What results have you had from a more PR-focused approach to SEO? The algorithm changes since last year have in part justified your decision…
Good results. A year ago we were recovering from some hefty penalties that SEOs past had gotten us into, so we were in the deep dark woods as far as organic SERPs go.
We’ve since changed our ways and now have an agency taking a completely white hat approach to SEO where PR’s a big part of the mix.
In particular, the PR really helps us plug gaps in our linking schedule in between bigger creative projects and groom a nice little community of friendly bloggers and journalists who are receptive to the content we’re producing (which really does matter when you do finally have a big piece of creative content you want to push).
The results speak for themselves. We’ve not only been able to recover from the penalty we were under, but also get to number one on ‘bathrooms’ (our key head term) and stay there for a couple of months and counting.
We’re making very steady progress with all the other key terms too and we’re chasing our competitors up the ranks, and the PR focussed approach to SEO has been a big part of that.
Algorithm changes have justified it a lot, yes. We’re lucky to be working with Dynamo, who have been doing a good job of feeding us smart information about which direction algorithms were moving in, so they’ve been a big part of helping us win at SEO.
Do you still employ people to take care of SEO basics- on-page optimisation etc?
Absolutely. Again, a year ago, our site wasn’t very well optimised for SEO and that was contributing a lot to our poorer organic performance.
We’ve seen site optimisations that we’ve performed over the last year have big impacts on rankings in and of themselves. We’re not quite done with them yet, but I think we should be about as site optimal as possible within the next couple of months.
How important are sales offers and interest free credit in this industry?
Pretty important. The end of the month and its associated sale drives a disproportionate amount of revenue so getting the timing and content of sales right is key in our industry.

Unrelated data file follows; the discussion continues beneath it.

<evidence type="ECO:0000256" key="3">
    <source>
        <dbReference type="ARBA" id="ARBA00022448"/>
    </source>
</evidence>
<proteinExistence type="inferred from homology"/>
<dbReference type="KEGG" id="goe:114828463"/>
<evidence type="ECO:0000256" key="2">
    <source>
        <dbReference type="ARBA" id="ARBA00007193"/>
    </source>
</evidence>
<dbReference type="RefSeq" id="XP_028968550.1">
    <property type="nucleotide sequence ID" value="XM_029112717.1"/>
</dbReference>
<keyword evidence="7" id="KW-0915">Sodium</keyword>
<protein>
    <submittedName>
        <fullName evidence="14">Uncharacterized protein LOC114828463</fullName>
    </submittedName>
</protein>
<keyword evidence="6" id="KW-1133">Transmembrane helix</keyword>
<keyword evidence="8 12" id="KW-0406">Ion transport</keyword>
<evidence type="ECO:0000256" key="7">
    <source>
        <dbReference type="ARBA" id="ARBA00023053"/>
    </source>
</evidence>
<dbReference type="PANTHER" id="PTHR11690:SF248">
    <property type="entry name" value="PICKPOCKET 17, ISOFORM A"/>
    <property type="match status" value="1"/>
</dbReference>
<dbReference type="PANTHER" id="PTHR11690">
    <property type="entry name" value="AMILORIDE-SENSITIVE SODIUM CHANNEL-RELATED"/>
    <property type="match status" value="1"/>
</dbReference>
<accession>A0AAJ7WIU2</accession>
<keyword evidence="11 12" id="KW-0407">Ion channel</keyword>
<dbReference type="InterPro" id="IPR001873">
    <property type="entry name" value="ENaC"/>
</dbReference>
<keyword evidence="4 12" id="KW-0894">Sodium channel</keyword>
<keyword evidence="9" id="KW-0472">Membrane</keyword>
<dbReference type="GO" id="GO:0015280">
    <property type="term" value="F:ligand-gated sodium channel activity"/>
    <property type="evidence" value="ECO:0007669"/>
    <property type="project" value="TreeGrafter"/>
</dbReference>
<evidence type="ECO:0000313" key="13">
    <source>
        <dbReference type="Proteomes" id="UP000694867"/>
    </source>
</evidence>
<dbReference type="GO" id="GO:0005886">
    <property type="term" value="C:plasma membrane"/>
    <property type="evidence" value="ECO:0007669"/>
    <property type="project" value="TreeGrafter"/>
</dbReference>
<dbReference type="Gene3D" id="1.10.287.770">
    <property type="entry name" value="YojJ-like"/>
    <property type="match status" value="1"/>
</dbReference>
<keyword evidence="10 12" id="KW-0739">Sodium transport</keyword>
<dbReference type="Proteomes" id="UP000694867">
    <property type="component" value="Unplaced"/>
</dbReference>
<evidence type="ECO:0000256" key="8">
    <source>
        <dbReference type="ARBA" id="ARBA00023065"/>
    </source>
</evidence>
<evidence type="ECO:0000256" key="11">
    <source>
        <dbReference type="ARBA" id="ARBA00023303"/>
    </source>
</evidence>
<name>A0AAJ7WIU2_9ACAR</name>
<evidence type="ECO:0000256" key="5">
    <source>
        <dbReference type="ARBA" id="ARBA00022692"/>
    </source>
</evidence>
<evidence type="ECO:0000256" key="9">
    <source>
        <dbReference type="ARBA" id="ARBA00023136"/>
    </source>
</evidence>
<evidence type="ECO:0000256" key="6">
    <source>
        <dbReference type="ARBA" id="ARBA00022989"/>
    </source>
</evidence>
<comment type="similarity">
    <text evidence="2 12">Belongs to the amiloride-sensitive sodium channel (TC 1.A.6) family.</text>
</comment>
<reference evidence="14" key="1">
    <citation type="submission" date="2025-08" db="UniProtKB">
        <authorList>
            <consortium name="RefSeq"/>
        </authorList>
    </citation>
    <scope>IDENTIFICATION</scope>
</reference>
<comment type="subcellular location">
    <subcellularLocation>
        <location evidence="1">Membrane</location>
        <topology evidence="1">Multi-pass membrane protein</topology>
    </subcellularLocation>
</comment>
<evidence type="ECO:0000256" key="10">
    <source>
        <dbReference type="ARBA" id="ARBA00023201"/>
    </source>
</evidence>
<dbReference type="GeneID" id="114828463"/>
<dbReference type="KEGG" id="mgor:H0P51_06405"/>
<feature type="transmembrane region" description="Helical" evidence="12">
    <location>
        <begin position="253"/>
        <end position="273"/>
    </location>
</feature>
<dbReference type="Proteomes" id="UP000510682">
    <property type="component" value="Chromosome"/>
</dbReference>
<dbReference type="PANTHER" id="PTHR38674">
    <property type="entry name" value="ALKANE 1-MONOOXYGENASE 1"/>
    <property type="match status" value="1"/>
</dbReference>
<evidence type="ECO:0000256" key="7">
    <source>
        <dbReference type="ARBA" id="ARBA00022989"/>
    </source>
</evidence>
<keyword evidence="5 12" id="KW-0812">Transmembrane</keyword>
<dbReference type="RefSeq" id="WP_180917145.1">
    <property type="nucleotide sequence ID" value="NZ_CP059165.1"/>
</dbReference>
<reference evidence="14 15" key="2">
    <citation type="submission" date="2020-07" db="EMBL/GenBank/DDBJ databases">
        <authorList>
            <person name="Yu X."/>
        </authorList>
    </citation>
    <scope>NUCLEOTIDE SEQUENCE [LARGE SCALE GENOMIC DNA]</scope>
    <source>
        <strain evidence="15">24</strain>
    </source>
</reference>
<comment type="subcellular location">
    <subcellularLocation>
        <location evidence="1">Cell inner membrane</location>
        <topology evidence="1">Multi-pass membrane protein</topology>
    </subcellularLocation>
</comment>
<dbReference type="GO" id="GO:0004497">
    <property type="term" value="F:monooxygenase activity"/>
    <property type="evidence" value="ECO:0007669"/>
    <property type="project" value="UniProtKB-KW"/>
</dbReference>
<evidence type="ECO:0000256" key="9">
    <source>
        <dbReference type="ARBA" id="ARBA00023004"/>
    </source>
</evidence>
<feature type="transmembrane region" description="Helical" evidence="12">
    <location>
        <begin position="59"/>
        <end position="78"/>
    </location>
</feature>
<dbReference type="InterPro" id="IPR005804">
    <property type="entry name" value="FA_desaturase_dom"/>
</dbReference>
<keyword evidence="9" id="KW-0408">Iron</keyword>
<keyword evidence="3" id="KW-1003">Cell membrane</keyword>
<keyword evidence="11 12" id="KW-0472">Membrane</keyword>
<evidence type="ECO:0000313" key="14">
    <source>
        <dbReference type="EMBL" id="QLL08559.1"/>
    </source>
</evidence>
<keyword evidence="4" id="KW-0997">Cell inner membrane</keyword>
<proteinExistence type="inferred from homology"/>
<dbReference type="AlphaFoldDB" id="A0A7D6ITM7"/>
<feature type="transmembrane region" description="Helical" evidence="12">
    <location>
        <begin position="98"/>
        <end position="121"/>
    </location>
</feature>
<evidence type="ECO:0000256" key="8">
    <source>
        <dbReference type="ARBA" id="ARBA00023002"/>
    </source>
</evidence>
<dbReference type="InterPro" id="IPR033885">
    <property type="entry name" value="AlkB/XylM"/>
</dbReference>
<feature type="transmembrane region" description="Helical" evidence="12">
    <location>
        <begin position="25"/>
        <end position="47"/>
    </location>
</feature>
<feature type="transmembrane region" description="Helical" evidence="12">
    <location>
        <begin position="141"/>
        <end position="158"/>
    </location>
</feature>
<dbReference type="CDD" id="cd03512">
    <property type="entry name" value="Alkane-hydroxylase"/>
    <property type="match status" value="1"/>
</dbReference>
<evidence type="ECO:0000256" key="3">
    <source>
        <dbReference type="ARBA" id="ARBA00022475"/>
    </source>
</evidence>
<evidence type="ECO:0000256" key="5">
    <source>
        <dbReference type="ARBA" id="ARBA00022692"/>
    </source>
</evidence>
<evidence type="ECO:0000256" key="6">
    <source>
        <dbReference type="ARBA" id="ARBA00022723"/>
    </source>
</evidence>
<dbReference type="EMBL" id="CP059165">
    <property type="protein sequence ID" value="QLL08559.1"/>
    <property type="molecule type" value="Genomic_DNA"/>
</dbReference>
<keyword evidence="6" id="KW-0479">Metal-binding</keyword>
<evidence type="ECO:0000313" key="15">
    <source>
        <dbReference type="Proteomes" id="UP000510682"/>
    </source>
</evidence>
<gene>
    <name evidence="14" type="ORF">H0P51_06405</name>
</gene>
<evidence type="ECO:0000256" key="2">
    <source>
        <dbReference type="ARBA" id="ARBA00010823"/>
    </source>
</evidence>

Interest free credit is a bit more mixed. There aren’t that many of our consumers who utilise it, but when they do it’s all the difference between making a sale or not.
So, you could argue that it’s got niche appeal, but it really does appeal to those buyers who’d rather have some form of financing.
You recently introduced a ‘digital concierge’ feature – can you tell me about how it works?
We do a lot of our sales via phone (users calling off the website). The problem with trying to sell a bathroom over the phone is that it’s hard for the sales agent to show someone on the other end of the line what they think would work for them and what they need.
Historically the way we’d deal with this was to have a conversation with the customer that went something like, “okay, if you look under this menu… are you on page x? So if you click on that button… it’s at the bottom of the page. No, not that one…” It wasn’t a very efficient process and it took up a lot of time.
To that end, we developed the digital concierge. It’s basically a basket recovery mechanism that allows our salespeople to temporarily share a basket with a consumer while on the phone to them.
It means that not only can our sales team see what a customer might have already put in their basket, but also add things to their basket which the customer can then see and comment on.
Effectively, it means that you can call us, and not even have to use the site while you shop. You can just talk to the agent who will build your order while chatting to you as you just watch the bathroom order come together in your basket.
How has it worked so far?
Really well. Customers are happier and so is the sales team. Sales figures and call completion times also had a nice bump after we introduced it.
Does this kind of feature mean you have to have a more specialist/trained customer service team?
Trained and specialised isn’t quite how I’d describe it, they’re a lot more efficient now.
Whereas they used to spend a lot of time just trying to verbally guide customers though the site to specific products, they’ve now cut that part out and spend a lot more time advising and selling rather than steering the customers around the site over the phone.